Welcome to Iceland. Here we have stunning landscapes and beautiful people—especially the ladies. As you walk around town in Reykjavík, you may notice how perfectly presented Icelandic women are. You will probably think: they must be born like this. And while that’s partially true, there’s a lot of care put into taking care of their appearance, including details as small as eyebrows. Now, let’s get down to this beauty business.
Eyebrow tinting and microblading
The most common techniques Icelandic women use are eyebrow tinting and microblading. Tinting is similar to dying someone’s hair. “We mix the colour and the chemicals together, and then we pluck the eyebrows and put the tint on,” says Heiðdís Steinsdóttir, an aesthetician at Fegurð & Spa in Reykjavík.
Some women do the eyebrow tinting at home, while others go to spa or salon for it regularly. “I try to go once every two months if I can,” says Sif Björnsdóttir, a 23-year-old flight attendant at WOW Air.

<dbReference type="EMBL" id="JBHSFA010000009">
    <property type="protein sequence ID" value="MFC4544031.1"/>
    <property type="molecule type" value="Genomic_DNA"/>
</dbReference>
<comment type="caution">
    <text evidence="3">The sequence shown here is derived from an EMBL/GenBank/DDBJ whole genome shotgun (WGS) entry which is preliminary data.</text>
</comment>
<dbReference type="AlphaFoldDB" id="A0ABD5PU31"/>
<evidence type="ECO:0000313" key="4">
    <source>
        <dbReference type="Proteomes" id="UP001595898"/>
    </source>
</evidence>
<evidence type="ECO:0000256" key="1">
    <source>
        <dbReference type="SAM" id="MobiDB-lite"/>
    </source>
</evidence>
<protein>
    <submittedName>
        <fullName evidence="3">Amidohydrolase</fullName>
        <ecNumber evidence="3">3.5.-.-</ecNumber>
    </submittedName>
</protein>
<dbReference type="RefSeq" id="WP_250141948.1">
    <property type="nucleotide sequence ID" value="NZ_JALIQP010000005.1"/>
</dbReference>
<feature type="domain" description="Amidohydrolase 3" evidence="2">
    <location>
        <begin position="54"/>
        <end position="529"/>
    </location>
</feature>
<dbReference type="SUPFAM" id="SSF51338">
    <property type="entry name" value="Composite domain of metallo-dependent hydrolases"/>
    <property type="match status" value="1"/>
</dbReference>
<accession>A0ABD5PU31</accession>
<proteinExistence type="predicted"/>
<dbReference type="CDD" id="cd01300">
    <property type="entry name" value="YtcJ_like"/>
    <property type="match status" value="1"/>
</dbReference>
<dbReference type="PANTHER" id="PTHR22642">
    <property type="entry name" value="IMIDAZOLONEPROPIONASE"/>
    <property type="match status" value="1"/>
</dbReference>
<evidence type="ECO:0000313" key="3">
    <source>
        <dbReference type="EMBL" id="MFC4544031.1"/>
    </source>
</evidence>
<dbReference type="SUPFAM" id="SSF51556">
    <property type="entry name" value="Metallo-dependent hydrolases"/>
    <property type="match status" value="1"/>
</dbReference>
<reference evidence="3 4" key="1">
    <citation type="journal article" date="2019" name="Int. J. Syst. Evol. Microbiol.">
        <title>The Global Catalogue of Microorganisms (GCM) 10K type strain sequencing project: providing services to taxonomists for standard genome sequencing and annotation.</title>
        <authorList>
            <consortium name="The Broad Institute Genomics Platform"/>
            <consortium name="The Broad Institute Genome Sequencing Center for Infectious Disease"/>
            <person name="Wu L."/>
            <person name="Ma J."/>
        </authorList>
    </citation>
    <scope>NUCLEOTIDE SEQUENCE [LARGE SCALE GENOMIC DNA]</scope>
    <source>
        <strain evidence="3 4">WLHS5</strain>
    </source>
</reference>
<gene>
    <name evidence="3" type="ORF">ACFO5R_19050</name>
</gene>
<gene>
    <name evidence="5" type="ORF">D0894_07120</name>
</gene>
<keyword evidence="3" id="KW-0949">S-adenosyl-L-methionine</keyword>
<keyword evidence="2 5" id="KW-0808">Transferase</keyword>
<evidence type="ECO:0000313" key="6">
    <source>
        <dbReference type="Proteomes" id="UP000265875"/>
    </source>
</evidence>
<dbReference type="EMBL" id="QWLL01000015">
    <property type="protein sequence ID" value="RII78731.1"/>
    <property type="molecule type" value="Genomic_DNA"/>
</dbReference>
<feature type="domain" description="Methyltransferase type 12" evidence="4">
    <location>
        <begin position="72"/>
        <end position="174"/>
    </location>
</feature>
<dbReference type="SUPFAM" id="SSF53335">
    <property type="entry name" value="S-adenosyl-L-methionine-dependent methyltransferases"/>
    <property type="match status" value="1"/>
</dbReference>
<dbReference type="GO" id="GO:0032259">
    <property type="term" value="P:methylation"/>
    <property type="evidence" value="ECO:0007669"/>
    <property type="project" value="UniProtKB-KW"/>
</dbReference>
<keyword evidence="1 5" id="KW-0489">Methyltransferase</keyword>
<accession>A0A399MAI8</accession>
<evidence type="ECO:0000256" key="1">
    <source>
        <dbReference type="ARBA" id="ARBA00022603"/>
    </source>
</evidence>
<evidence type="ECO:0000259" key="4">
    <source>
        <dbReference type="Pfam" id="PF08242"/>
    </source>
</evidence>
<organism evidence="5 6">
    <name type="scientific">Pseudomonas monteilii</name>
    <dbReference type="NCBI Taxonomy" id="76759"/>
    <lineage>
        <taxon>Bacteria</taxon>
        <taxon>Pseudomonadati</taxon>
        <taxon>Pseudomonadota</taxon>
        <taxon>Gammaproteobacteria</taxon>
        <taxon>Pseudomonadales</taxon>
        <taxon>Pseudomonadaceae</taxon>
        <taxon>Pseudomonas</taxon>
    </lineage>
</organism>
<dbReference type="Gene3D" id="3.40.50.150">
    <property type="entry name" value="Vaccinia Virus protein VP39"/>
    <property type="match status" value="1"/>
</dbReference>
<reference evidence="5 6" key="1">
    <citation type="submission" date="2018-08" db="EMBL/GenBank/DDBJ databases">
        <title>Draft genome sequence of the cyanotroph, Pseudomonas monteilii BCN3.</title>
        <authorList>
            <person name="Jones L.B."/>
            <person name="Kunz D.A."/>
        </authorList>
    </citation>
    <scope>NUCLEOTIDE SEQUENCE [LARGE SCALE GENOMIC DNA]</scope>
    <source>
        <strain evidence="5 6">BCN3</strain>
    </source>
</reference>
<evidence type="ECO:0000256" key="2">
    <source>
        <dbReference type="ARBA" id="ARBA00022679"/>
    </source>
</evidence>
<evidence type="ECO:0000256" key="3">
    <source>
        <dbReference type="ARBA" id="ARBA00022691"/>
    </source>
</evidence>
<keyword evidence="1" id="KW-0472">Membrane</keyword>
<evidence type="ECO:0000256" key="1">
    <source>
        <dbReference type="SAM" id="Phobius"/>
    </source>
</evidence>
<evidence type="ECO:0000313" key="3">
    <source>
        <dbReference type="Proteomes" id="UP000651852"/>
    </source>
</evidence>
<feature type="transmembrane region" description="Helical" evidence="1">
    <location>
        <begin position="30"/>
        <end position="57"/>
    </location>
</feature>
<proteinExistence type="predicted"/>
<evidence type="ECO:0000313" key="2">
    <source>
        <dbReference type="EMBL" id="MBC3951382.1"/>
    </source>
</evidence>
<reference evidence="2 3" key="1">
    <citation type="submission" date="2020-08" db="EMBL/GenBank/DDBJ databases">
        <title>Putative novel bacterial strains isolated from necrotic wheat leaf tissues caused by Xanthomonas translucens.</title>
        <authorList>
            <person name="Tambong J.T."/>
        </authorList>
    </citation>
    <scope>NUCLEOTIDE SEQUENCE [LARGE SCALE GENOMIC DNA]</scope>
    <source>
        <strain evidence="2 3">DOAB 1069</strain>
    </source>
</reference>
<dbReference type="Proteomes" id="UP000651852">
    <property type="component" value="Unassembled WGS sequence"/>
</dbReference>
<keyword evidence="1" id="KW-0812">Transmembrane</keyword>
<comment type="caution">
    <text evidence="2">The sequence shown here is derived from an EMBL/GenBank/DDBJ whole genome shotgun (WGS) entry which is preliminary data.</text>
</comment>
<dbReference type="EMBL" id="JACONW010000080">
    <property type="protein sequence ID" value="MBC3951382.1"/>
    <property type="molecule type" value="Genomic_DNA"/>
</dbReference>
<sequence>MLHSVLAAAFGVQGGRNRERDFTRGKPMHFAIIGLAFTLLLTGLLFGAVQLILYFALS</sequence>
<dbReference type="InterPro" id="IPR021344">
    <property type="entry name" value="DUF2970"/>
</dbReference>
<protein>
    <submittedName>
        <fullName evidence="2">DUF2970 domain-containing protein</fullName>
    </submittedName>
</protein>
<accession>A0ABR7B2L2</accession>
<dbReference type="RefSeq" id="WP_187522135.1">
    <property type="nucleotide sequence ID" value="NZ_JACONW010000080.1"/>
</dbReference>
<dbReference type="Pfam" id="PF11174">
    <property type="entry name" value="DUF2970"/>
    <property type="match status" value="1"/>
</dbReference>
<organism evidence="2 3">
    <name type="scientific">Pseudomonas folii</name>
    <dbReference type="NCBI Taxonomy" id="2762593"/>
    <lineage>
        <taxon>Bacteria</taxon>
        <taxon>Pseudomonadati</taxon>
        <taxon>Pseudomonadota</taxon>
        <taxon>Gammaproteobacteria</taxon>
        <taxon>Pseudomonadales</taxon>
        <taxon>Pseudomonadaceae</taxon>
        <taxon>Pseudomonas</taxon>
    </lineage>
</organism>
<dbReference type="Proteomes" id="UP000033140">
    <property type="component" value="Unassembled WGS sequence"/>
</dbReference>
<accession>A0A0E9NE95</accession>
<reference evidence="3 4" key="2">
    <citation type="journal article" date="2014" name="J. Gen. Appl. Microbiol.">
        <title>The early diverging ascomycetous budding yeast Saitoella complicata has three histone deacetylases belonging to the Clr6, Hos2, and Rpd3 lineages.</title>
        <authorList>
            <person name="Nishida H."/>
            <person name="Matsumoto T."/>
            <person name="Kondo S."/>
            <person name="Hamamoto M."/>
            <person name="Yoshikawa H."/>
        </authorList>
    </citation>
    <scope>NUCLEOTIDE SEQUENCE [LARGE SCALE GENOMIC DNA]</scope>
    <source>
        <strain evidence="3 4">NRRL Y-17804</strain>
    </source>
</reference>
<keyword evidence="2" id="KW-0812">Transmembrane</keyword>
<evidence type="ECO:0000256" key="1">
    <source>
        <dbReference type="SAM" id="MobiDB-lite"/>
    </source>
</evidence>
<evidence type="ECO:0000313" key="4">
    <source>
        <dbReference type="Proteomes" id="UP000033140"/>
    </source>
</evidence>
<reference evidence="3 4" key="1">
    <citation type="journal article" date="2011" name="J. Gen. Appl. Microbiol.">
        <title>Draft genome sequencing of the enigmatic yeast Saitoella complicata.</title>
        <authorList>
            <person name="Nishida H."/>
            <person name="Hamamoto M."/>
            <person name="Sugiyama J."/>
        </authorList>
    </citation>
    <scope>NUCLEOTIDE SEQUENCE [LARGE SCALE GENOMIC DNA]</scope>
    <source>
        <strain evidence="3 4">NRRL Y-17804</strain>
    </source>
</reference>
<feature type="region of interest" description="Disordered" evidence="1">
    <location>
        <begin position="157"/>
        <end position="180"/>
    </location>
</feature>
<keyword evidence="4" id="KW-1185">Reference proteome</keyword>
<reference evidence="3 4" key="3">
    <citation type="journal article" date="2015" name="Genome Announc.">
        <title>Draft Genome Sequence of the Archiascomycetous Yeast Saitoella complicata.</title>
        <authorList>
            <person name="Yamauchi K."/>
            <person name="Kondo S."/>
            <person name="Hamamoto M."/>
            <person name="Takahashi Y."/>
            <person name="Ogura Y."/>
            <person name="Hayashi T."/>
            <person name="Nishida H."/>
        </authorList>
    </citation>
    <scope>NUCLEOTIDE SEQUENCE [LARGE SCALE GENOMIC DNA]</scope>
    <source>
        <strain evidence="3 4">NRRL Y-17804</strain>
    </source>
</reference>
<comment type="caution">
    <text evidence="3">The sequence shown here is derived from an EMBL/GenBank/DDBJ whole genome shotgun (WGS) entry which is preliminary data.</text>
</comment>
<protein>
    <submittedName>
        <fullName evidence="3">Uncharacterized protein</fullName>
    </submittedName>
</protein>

If you think dying your eyebrows every two months is too much work, there’s a solution. Microblading is a semi-permanent technique where the makeup artist uses a tiny blade to draw hairs with ink. It’s like tattooing, but the goal is to be “more natural because you hardly can see,”Heiðdís says.
Many Icelandic women start putting effort into this beauty business at a very young age. Sif recalls, “When I was around 15 I went to the salon for the first time. I was one of the last girls in my class to start having my eyebrows done, and shaving, wearing makeup.” She was the kind of girl who liked doing sports and wearing comfortable clothes, but she eventually gave in to the trend to fit in.
The peer pressure among young girls is intense, and many girls feel like they have to do what everyone around them is doing. “People are aware that everyone is judging everyone based on the way they dress, the way they look,” Sif says. “We’re such a small community, and everyone wants to look good all the time, because you’ll always run into someone you know.”
The high beauty standards in Iceland are partially influenced by media. “Especially today with social media, you see this perfect female image everywhere,” Sif comments. “Girls as young as 12 are already starting to think about stuff like that.”
Unfortunately, the beauty trend doesn’t seem to be slowing down. “It’s sad to say, but that’s how it is, and I think it’s even worse today,” Sif says.